In 2016, the California Occupational Safety and Health Administration (Cal/OSHA) proposed to significantly lower the permissible exposure limit (PEL) of wood dust from 5 milligrams per cubic meter (mg/m3) to 1 mg/m3. Earlier this year the Cal/OSHA Standards Board considered that proposal. However, after testimony from the American Wood Council (AWC), supported by a broader coalition, the Board rejected the staff recommendation.
While softwood manufacturing did not appear to be significantly impacted by the proposed reduction, the consensus of AWC member companies was that it was an issue with potential precedential impacts. An informal survey of industry manufacturers had indicated that almost all could comply with a 2 mg/m3 threshold.
As wood dust is a key AWC member issue, the organization had been engaged in the California process for several years, building a coalition of interested trade associations. All joined in providing extensive comments to Cal/OSHA and some later met with them in-person. Additionally, AWC testified at a public meeting of the Standards Board, providing an extensive presentation on both technical feasibility and problems with using historical references to support a PEL, as had been proposed by Cal/OSHA.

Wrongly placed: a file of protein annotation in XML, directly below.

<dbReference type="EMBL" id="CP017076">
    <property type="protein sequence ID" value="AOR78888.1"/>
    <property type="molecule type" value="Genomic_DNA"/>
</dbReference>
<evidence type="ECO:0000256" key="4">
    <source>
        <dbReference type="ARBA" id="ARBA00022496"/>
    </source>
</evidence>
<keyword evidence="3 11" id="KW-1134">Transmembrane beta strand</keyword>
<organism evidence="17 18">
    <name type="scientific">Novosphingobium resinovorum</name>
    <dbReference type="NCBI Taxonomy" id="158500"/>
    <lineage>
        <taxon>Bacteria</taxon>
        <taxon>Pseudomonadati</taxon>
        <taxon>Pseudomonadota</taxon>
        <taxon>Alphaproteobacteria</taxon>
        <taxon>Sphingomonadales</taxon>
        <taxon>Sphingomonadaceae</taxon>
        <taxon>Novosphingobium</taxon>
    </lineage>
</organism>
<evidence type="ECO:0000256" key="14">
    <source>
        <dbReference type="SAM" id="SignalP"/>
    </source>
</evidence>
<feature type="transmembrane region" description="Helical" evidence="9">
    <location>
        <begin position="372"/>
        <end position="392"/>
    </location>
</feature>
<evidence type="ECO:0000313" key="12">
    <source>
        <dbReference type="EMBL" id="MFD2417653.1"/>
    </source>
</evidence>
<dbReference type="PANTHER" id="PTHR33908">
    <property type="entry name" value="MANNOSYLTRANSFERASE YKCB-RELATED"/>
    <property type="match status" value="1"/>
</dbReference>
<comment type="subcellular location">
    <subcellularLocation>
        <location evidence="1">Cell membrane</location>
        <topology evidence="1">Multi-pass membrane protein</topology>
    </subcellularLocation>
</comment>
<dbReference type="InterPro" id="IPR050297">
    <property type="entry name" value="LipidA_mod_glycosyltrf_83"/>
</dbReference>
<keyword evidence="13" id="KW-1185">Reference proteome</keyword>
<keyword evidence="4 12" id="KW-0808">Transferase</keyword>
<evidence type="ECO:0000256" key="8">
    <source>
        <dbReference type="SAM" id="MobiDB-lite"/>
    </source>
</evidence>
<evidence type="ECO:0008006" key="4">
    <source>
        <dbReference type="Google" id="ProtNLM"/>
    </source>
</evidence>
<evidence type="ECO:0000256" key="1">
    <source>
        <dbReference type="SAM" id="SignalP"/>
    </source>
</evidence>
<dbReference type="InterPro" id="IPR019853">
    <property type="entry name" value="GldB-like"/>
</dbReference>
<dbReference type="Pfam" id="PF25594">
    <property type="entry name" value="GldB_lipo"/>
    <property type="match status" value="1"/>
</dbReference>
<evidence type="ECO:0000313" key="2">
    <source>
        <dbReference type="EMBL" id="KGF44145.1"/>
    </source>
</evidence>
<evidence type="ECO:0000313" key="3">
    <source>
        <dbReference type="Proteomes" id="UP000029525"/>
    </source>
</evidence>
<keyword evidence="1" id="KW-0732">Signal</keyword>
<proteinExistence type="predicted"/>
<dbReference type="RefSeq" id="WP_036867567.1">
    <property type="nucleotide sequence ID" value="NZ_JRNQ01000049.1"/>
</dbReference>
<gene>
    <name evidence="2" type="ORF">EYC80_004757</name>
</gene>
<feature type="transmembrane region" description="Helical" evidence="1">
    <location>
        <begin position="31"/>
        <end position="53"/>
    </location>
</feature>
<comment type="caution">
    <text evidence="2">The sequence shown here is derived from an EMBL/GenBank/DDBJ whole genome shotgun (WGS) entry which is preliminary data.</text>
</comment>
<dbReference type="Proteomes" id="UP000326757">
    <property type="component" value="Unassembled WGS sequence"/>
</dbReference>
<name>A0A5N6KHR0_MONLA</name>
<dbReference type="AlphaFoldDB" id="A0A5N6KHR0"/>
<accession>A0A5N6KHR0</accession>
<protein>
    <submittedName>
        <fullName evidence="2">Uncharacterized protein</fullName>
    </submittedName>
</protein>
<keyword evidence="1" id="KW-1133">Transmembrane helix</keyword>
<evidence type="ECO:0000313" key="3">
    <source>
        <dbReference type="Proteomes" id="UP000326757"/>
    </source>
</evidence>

At the end, the Board chair voted against the proposal, stating that it did not show adequate proof of feasibility. Following additional discussions, Cal/OSHA then agreed with industry and quickly restarted rulemaking on a PEL equal to 2 mg/m3.
“Cal/OSHA staff had not generated sufficient information to claim the 1 milligram per cubic meter level was feasible to achieve,” said AWC Chief Scientist Stewart Holm, who testified.
Cal/OSHA has now finalized this rulemaking with the 2 mg/m3 dust value in place. The effective date of the rule was July 1, 2017.